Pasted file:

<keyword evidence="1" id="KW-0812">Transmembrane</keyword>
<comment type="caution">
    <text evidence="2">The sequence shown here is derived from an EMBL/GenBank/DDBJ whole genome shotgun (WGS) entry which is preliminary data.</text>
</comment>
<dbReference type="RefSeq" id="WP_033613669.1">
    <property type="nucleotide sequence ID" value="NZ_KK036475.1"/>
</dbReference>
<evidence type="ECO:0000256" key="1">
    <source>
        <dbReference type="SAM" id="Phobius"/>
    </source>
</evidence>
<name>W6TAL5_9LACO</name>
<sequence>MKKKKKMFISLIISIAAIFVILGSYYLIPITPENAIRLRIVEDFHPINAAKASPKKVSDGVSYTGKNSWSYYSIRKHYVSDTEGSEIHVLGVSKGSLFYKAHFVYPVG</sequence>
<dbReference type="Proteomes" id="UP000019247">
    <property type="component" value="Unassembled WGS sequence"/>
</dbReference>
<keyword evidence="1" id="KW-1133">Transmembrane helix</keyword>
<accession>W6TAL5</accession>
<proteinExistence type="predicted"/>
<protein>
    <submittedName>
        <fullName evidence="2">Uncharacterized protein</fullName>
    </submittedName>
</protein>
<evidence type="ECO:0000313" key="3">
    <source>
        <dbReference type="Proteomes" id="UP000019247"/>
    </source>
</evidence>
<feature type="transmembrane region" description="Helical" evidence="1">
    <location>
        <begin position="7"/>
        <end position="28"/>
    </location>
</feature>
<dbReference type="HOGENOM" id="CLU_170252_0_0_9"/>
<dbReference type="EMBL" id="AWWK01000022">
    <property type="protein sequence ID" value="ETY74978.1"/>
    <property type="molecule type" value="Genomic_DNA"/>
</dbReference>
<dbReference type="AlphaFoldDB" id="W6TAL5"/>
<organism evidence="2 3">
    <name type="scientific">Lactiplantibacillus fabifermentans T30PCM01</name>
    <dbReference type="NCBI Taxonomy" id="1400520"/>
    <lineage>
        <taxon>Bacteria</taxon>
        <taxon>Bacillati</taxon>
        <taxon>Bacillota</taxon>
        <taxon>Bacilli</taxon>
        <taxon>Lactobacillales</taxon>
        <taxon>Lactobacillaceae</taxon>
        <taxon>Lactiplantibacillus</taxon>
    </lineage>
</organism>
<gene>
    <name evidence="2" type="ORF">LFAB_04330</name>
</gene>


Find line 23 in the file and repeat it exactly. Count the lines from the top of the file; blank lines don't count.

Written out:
        <fullName evidence="2">Uncharacterized protein</fullName>